I don't know if we know for sure why O. Henry called this story Witches Loaves. What we do know is that he chose the titles for his stories very carefully and they all represented an important idea in the story itself.
Perhaps O. Henry was thinking of another story when he wrote this - the fairy tale of Hansel and Gretel. In folklore, witches often used food to lure people into their traps. The witch in Snow White used an apple, the witch in Hansel and Gretel used candy. In this story, the "witch" is Miss Martha. Why is she a witch? She thinks she is a kind woman who feels sorry for a starving artist. Week after week, she eats rich food but never offers any to her customer. She wishes he would notice her, but she tells herself he is too proud. She does everything she can to entice him into a conversation with her. She hangs up a painting, she wears a fancy dress, she puts goop on her face to make her skin look good. Finally, she uses food - she puts butter into the two stale loaves of bread, thinking she is giving her poor starving artist customer a treat. Now he will think of her when he eats the stale bread. Perhaps he will ask her to tea. Alas. Her plan backfires. He has been buying the bread to use as an eraser for his drawings. He is a draftsman. The buttered bread has ruined his drawings. In typical O. Henry style, there is a surprise ending. The loaves turn from something good into something "witchy".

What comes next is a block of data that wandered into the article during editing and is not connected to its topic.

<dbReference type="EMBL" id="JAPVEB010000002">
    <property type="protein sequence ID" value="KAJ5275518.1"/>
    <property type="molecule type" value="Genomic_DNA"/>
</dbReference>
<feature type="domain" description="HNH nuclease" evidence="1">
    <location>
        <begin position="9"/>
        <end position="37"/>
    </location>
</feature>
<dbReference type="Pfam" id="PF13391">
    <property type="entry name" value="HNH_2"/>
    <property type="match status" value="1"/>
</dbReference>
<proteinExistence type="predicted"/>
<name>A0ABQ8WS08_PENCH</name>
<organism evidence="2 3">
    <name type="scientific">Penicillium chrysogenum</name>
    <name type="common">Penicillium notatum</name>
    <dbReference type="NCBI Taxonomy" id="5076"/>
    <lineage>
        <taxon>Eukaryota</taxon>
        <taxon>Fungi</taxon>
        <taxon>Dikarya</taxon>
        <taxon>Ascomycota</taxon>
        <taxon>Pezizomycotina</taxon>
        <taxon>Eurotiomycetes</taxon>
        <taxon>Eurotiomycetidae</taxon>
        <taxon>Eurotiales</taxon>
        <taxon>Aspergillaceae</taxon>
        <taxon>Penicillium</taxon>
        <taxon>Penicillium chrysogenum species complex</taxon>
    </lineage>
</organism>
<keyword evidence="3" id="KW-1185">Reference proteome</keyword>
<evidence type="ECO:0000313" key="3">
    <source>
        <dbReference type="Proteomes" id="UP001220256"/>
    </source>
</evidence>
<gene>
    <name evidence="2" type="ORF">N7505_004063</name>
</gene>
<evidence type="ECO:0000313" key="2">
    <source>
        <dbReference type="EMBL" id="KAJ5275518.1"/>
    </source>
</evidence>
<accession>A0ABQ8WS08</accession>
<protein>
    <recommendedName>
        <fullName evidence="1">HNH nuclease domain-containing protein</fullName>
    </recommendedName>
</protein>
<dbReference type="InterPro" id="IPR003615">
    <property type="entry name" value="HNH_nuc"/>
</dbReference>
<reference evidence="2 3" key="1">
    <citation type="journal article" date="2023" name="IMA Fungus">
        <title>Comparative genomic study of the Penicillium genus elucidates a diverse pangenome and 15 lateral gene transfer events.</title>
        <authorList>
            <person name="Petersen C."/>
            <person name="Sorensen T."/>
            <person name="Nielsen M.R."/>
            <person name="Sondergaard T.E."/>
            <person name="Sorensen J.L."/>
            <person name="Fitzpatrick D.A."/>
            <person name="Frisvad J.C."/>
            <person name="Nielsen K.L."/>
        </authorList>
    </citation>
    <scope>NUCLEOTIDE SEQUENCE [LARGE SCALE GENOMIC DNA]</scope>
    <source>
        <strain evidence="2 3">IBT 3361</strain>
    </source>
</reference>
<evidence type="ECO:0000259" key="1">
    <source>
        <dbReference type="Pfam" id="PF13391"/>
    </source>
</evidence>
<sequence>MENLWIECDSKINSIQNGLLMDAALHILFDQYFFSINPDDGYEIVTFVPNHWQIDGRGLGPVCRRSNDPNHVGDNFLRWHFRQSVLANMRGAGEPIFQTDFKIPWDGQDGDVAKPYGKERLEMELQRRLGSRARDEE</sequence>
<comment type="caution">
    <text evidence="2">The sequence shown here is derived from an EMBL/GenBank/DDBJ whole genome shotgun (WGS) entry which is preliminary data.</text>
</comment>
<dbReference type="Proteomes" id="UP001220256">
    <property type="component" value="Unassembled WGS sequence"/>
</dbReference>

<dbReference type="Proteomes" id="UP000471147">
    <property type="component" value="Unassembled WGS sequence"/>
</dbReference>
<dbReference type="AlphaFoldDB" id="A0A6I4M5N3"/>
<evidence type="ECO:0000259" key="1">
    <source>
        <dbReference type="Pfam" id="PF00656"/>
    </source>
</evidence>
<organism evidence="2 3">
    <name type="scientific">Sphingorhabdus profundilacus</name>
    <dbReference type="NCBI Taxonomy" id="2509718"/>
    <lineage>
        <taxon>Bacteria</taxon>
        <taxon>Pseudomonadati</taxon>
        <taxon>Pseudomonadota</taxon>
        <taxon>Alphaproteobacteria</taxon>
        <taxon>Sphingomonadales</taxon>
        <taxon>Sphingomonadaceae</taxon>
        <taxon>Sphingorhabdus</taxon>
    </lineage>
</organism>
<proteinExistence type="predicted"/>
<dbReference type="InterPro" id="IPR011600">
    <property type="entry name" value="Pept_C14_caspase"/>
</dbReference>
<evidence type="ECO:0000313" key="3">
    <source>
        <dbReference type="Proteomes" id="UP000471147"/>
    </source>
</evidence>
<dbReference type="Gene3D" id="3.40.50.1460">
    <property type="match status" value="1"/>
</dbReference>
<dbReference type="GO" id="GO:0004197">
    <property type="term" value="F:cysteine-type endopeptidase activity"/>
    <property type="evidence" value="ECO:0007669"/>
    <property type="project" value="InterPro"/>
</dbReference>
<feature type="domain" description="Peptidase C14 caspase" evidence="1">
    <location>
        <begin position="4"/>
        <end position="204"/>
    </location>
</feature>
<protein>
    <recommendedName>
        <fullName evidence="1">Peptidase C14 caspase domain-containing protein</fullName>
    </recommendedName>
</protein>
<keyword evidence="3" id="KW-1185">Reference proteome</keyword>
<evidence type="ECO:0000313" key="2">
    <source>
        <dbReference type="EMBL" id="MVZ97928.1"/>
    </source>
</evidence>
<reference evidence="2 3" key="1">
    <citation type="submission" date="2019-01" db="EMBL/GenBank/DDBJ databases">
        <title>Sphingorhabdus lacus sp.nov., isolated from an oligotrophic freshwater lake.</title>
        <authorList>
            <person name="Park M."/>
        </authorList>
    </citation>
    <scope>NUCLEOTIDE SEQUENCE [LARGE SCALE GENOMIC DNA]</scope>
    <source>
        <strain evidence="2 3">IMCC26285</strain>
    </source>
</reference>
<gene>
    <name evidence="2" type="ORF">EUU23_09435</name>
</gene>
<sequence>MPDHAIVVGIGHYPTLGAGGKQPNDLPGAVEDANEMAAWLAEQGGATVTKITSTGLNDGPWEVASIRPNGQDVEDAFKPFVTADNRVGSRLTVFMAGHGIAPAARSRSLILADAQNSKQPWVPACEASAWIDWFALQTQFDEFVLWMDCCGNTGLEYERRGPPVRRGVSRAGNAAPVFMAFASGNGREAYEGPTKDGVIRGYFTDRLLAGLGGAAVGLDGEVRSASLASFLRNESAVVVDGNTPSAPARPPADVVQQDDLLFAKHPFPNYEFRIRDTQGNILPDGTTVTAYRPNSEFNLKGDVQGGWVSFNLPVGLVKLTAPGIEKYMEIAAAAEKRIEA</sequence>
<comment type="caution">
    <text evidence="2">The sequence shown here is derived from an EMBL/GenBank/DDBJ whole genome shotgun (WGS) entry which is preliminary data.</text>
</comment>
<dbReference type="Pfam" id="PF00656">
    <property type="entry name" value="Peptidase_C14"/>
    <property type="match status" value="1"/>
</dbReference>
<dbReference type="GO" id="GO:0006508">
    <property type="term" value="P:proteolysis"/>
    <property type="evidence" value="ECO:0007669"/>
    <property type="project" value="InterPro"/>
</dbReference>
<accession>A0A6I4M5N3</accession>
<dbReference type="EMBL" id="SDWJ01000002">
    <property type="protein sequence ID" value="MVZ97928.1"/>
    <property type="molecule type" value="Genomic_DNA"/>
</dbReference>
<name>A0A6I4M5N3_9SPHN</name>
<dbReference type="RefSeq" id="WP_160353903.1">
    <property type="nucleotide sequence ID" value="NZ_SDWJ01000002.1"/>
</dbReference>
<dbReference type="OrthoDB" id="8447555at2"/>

Of course, the title could mean something totally different, but that is my idea.
Maybe some other teacher has some specific information, but when I checked, I could not find anything so it is up to us to figure it out. What do you think?